Rostovtzeff Lecture Series: Feeding Civilizations: A Comparative Long-Term Consideration of Agricultural and Culinary Traditions across the Old World

Lecture 1: Domestication, Demography, and Settlement: Alternative Mathematics for Early Agriculture

Dorian Q. Fuller

University College London

Note: Pre-registration for ISAW Friends and community members opens on February 15th; registration for the general public opens on February 22nd.

An activity that all humans and all societies share is the cooking, preparation and sharing of food. And while food is a biological necessity it is heavily framed by cultural traditions and social constructs. It is well-known that cooking separates Homo sapiens and its immediate ancestors from all other primates, and this involvement with easier to digest cooked foods afforded us larger brains, smaller guts, and a new focus for the evolution of technology and techniques—for getting, preparing, storing, and serving food. A subfield of archaeology, archaeobotany, has concerned itself with the recovery of material traces of plants, an essential component of all dietary diversity, providing evidence both of what people ate, where it came from—field or forest—but also how it was transformed into the artefacts we call prepared foods, drinks or meals. As recognized by Levi-Strauss, the raw, the cooked, and the rotten provide a potent framework through which to view cultural constructions of the social and natural world. These lectures will explore how agricultural production and cooking traditions both underpinned the possibility of civilization and also helped to characterize the regionally distinct forms that civilization took across the Old World, especially in China, Mesopotamia, Egypt, southern India, and parts of sub-Saharan Africa. In addition, the lecture series will explore how plants were transformed through domestication into the basis of agricultural economies and how plant products were turned into the food products that both supported large human populations and underpinned social differentiation. The term civilization is used in two senses: first, in the sense common in English anthropological literature as relating to cities, states, and hierarchical or complex societies; and, second, in a Francophone (Maussian) sense of defining regional constellations of cultural patterns that transcend individual polities but unite regional networks societies.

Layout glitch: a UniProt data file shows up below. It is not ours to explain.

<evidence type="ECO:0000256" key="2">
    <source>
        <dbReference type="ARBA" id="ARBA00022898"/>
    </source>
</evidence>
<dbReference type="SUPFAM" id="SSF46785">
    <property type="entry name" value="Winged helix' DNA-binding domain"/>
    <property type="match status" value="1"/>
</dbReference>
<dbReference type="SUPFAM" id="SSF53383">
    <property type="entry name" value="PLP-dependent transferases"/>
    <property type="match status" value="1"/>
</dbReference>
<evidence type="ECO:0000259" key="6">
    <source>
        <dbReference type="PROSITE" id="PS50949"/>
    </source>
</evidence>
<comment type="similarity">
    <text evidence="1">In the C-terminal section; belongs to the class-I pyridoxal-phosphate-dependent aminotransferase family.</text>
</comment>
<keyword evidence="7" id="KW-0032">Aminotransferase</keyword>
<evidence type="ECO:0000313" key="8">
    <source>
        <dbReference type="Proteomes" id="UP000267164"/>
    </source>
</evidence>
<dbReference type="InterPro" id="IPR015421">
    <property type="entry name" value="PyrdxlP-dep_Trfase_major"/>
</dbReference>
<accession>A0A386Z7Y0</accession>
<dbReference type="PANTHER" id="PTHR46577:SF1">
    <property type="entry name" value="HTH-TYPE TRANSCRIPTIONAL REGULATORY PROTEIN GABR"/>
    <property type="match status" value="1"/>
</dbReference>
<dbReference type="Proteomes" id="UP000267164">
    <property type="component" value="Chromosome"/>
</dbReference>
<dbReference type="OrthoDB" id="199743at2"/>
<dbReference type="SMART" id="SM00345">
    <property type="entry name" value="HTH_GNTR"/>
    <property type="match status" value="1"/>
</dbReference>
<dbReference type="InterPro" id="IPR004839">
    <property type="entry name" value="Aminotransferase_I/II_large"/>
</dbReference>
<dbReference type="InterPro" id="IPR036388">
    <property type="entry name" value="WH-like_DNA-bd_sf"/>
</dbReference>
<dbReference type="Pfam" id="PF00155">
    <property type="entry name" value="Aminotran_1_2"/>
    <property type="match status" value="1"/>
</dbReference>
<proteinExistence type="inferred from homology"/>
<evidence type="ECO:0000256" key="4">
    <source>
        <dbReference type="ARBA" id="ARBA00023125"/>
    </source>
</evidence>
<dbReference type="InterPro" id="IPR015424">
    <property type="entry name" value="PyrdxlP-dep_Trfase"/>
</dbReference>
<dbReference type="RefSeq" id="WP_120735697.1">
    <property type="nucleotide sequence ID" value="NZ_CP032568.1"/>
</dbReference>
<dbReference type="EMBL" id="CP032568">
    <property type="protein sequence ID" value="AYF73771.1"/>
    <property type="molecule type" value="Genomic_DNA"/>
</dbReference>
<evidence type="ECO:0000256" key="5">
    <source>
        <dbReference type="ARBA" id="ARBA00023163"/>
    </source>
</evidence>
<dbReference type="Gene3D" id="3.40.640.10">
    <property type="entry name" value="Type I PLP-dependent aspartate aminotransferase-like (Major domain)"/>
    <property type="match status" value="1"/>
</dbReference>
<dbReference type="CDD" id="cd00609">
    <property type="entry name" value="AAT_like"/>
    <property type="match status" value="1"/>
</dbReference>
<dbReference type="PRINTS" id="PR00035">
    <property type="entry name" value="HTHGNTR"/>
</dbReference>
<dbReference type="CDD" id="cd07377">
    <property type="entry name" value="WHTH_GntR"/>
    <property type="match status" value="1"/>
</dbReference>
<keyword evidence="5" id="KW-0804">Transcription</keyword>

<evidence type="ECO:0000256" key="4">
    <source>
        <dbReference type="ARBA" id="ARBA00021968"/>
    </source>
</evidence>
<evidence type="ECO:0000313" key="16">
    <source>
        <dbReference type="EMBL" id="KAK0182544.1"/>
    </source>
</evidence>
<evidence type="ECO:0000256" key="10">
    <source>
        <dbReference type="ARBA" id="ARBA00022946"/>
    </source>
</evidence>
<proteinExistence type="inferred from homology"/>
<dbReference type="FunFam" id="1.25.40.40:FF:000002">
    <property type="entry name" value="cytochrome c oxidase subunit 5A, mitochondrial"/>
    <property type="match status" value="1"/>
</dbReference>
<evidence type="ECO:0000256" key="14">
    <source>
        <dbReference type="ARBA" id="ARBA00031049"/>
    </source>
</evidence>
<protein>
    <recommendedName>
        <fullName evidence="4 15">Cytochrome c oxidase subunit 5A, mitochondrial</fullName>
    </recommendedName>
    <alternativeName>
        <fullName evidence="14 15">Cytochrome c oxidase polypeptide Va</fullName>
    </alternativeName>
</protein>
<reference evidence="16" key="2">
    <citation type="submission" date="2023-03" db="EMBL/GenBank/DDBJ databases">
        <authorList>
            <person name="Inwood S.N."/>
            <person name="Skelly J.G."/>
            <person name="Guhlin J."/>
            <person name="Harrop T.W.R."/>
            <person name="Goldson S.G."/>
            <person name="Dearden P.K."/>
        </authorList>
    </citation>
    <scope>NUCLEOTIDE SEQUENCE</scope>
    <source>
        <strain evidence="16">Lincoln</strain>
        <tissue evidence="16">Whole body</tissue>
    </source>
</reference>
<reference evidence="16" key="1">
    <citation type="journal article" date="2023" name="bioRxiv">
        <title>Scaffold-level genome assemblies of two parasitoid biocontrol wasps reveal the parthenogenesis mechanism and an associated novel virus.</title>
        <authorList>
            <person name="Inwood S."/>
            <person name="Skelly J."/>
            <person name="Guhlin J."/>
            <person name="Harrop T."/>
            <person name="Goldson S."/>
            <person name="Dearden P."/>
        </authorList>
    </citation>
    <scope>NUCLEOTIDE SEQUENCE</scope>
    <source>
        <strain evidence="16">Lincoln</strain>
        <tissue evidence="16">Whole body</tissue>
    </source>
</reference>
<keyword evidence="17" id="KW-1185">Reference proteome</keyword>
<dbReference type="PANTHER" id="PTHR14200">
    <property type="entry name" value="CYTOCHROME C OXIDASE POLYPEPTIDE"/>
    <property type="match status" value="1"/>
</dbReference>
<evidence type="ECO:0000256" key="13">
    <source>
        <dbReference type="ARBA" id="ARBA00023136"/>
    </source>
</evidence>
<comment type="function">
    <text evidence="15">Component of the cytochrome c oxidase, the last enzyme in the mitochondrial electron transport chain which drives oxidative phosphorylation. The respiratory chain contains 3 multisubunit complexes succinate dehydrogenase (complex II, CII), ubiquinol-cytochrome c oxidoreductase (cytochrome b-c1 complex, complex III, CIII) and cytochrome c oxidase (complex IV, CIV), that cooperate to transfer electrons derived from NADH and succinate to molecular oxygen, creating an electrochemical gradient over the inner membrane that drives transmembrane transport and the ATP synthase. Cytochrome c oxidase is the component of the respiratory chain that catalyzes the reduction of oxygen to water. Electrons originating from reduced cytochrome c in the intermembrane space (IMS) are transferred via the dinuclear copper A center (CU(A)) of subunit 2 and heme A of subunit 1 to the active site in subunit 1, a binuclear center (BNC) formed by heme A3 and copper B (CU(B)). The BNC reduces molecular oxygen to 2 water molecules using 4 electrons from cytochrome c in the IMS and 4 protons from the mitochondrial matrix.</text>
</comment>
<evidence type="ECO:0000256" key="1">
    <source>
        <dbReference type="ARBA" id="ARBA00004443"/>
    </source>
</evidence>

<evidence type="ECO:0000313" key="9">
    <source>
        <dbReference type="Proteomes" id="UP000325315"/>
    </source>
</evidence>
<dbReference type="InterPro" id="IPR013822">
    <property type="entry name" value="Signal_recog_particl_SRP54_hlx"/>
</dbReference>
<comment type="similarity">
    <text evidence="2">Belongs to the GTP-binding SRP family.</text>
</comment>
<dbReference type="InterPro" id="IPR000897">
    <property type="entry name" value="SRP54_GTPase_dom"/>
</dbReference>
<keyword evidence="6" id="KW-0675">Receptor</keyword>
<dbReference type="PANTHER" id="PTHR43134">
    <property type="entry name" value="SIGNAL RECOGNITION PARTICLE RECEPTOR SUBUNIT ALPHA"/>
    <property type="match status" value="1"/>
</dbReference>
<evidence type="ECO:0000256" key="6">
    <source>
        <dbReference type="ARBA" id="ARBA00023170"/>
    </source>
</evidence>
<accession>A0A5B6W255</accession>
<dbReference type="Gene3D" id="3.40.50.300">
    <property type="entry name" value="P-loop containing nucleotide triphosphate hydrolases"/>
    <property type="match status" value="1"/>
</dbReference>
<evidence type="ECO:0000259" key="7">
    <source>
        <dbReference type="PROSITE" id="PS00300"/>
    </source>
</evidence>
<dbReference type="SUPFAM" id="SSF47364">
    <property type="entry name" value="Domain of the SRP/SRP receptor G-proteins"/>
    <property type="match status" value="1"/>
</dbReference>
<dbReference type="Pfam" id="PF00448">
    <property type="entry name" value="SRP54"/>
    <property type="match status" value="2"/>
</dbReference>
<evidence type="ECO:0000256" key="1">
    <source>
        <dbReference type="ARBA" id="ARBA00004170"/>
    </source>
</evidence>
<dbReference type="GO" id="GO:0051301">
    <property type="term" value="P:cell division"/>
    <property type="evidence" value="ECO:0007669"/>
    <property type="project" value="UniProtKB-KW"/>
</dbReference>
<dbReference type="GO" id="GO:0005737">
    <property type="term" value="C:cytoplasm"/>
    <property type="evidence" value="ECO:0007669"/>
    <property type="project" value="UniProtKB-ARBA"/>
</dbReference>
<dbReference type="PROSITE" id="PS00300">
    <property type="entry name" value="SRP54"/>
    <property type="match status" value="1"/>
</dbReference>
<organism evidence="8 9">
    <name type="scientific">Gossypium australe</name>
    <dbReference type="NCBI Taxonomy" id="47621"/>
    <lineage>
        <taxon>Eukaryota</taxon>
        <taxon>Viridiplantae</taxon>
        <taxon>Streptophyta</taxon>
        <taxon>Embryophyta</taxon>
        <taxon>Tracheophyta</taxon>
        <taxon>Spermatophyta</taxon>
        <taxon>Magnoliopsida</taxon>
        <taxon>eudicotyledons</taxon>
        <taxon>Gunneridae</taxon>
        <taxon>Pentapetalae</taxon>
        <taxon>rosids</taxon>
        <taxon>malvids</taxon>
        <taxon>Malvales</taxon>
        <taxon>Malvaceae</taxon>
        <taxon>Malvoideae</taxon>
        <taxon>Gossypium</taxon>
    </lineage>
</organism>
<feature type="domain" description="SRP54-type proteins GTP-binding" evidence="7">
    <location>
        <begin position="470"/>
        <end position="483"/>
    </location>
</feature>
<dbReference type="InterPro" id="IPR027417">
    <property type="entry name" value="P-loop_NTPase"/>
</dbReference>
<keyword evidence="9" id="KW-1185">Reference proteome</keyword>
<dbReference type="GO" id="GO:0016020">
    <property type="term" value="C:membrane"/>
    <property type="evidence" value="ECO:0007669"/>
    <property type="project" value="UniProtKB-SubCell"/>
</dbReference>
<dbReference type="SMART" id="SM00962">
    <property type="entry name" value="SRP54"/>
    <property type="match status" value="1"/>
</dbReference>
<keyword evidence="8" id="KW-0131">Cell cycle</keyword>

This lecture will reconsider the origins of agriculture based on recent empirical evidence that tells us both how grain crops were domesticated and how slowly this process unfolded, in West Asia, East Asia, parts of Africa, and India. Archaeobotany is providing a growing evidence base for the ways in which plants became adapted as crops through morphological changes, which were in turn tied to shifts in human practices. The co-evolution was slow, however, and it will be argued that the more revolutionary shift towards agricultural economies was substantially later (a few millennia) than the start of domestication itself. Agricultural economies can be defined as those systems in which wild foraging came to make a much reduced or even marginal caloric contribution to diet, and efforts at food production began to take place at a landscape scale. Different regional trajectories, however, differed in terms of the nature of landuse due to fundamental differences in the potential of crop yields, and the diversity of the initial crop package. This meant that some regions, such as West Asia based on wheat, barley, and pulses or the Yangtze based on flooded rice and fish, were able to sustain denser populations, while other regions, like savannas in Africa or India or the northern Chinese steppe were more prone to agricultural expansion through population dispersal and regional infilling. Thus from the starting point of domestication we can trace variations in productive capacity that underpinned the demographic processes that led to the emergence of cities across parts of the Old World.

Dorian Fuller grew up in San Francisco, California. He took his  B.A. at Yale University, majoring in Anthropology and Organismal Biology (1995). He received a British Marshall scholarship to study for an M.Phil. in Archaeology at Cambridge University (1997). He then received his Ph.D. from Cambridge with a dissertation on “The Emergence of Agricultural Societies in South India: Botanical and Archaeological Perspectives” (2000). He became a Lecturer at the Institute of Archaeology, University College London, in 2000, where he has taught on archaeobotany, environmental archaeology, Nubia, and Asia. He was promoted to Reader (2009) and then Professor of Archaeobotany (2012). He has carried out archaeological fieldwork in India, Pakistan, Sri Lanka, Myanmar, Thailand, China, Turkey, Iraq, Morocco, Ethiopia, and Sudan and archaeobotanical laboratory analyses even more widely. He co-authored Trees and Woodlands in South India: Archaeological Perspectives (2008) and has published more than 300 articles and chapters. He received a European Research Council Advanced Investigator Grant on “comparative pathways to agriculture” (2013-2018) and several major grants from the UK Natural Environment Research Council.

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The Rostovtzeff Lectures are supported in part by a generous endowment fund given by Roger and Whitney Bagnall.

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